The film Steven Spielberg has been trying to make, to bring to reality, for 28 long years has finally hit the big screen. Spielberg first became aware of Tintin after the success of the ‘Indiana Jones’ franchise, which led to it being compared to the Belgian series. As a result, the movie mastermind delved into the stacks of Tintin comics available to him and quickly fell in love. Ever since, he’s been waiting to make this movie. First it was going to be live-action, but then 2004’s ‘The Polar Express’, featured such good ‘motion-capture’ technology, that spielberg was persuaded to go down that route instead of the conventional animation techniques. Peter Jackson got on board at this stage, as his company actually does the computer animation for the film. Jackson intends to direct the sequel, with Speilberg and Jackson co-directing for the finale.
The end result of the years of planning and waiting, is a rip-roaring film that can be enjoyed by all ages. Jamie Bell plays (not just voices) the lead role of Tintin, a young journalist, with Andy Serkis, Daniel Craig, Simon Pegg and Nick Frost all providing able support. Out of all the above, for me personally, Craig and Serkis manage to pull of the best performances. Serkis is a master of the technology having been characters of all shapes and sizes, from Gollum to King Kong! He’s also pretty good as a vocal actor too, being the best drunken captain I’ve ever seen in a film. Craig is the devious villain and knows exactly how to play it. At first you aren’t sure if it’s him or not, but as the story progresses the hints get louder and his voice gives him away, still a good, solid performance from ‘Bond’.
Bell may not yet be a Hollywood star, but his performance here, as the star of an emerging franchise, will put his name up in lights, that’s for sure. Pegg & Frost’s detectives Thompson and Thomson, continue the wondeful, flowing chemistry that the duo’s characters have in every film they occupy together. They play to the typical slapstick comedy that is found in ‘family-friendly’ movies, but still manage to shine when it comes to wit. There is a surprising amount of comedy throughout the film, with Captain Haddock, played by Serkis, having the best lines, as the sidekick to the intuitive Tintin, he often seems to be the dunce. Tintin’s faithful companion, Snowy often makes him like a dunce! He’s the ‘smart animal’ in the film, a role occupied by a certain other animated dog….Gromit! I like Snowy as he often reminds me of Gromit, from the ‘Wallace & Gromit’ series.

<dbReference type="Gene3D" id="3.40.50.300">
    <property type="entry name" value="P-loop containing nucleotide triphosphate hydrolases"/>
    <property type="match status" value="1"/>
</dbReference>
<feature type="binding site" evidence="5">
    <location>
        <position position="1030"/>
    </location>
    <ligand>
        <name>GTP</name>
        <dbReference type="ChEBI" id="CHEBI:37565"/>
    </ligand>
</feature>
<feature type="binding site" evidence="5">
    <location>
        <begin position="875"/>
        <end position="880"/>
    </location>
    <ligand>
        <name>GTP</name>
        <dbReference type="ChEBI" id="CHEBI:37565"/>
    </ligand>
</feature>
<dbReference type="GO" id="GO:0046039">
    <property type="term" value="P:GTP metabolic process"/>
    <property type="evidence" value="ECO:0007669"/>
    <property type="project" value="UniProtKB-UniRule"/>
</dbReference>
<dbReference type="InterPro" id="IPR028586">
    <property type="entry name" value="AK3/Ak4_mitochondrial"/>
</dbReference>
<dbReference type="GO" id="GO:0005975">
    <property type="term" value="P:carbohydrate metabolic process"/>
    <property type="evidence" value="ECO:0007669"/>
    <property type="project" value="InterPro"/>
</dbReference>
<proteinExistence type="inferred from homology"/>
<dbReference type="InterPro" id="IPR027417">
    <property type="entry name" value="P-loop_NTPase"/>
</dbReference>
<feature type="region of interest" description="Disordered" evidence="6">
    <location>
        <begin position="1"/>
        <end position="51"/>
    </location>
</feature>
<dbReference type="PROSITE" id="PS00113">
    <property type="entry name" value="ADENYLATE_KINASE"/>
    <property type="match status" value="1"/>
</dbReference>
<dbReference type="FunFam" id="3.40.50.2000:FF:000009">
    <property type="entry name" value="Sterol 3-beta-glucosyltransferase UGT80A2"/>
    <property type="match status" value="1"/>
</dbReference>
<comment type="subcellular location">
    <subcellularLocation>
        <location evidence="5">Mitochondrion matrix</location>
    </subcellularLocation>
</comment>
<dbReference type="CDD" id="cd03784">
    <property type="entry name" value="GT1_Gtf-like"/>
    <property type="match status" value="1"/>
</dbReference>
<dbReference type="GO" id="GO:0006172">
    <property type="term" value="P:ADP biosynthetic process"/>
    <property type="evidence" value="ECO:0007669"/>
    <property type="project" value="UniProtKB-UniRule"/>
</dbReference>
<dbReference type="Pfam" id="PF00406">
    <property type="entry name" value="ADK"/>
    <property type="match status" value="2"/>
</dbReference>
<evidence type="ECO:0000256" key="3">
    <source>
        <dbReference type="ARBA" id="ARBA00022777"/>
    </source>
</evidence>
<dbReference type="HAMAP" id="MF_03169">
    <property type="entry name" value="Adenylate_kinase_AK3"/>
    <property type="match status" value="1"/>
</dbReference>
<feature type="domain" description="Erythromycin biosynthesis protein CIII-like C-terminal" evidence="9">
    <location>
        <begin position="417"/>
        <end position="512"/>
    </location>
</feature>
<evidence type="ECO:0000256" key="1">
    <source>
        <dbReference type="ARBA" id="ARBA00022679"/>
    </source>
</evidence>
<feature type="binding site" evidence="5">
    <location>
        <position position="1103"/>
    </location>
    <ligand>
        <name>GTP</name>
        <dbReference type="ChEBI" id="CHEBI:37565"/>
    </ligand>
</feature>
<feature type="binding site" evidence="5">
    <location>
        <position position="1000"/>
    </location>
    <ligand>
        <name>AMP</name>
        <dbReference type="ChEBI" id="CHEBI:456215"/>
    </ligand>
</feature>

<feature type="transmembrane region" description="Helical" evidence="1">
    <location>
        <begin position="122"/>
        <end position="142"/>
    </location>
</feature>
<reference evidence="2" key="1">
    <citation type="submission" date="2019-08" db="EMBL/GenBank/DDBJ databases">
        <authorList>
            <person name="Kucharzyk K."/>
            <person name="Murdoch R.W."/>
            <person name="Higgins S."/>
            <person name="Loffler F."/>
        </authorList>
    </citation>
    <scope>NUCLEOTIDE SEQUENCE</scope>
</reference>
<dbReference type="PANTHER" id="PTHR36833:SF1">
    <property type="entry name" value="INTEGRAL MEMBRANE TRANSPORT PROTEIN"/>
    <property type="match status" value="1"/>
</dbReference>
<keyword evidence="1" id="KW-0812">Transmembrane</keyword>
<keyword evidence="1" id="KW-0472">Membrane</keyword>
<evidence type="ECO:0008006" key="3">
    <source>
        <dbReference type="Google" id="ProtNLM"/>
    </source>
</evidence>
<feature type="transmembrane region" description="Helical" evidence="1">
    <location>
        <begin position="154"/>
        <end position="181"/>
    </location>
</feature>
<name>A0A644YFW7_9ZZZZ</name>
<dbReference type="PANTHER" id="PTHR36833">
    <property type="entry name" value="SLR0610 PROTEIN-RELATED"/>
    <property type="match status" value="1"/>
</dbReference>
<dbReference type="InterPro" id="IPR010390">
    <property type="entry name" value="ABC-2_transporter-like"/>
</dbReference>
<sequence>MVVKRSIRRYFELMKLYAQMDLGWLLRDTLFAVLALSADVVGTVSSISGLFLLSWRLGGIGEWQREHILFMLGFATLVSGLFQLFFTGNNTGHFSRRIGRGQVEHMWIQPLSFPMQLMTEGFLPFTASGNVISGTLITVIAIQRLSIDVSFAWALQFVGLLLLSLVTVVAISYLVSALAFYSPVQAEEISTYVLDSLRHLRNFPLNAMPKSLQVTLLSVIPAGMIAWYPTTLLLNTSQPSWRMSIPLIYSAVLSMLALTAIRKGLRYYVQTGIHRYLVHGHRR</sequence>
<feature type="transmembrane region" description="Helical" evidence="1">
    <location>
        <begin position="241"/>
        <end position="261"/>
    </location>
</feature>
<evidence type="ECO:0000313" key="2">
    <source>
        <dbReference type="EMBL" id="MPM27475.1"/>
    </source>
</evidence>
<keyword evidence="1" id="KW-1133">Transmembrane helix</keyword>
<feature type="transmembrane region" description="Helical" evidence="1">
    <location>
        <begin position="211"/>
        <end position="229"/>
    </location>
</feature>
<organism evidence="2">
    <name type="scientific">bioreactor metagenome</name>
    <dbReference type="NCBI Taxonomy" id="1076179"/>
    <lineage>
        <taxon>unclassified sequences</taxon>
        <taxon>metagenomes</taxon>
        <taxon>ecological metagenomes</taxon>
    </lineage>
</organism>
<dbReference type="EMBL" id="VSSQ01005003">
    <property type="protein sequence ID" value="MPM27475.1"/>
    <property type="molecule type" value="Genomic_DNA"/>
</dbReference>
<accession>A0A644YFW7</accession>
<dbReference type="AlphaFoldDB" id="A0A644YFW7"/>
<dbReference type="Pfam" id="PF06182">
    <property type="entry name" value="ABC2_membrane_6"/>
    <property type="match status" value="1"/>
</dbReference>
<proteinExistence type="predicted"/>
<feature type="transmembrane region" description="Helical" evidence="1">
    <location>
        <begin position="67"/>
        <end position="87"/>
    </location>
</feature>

Characters have brilliant facial expressions, and the ‘dead-eye’ worry, isn’t an issue, although, at times, Tintin seemed to be a little bit basic, in comparison to the other character’s faces. Lighting is brilliant throughout, as it creates huge thunderstorms and brilliant sunny days. The film stays colourful and vibrant throughout, and even with the 30% colour-loss, due to the use of 3D, the colour never drained from the screen, as other films have suffered from. I have no real issues with 3D, other than the extra expense and the colour loss, but it wasn’t really needed, at times it added to the experience, at others there was no need.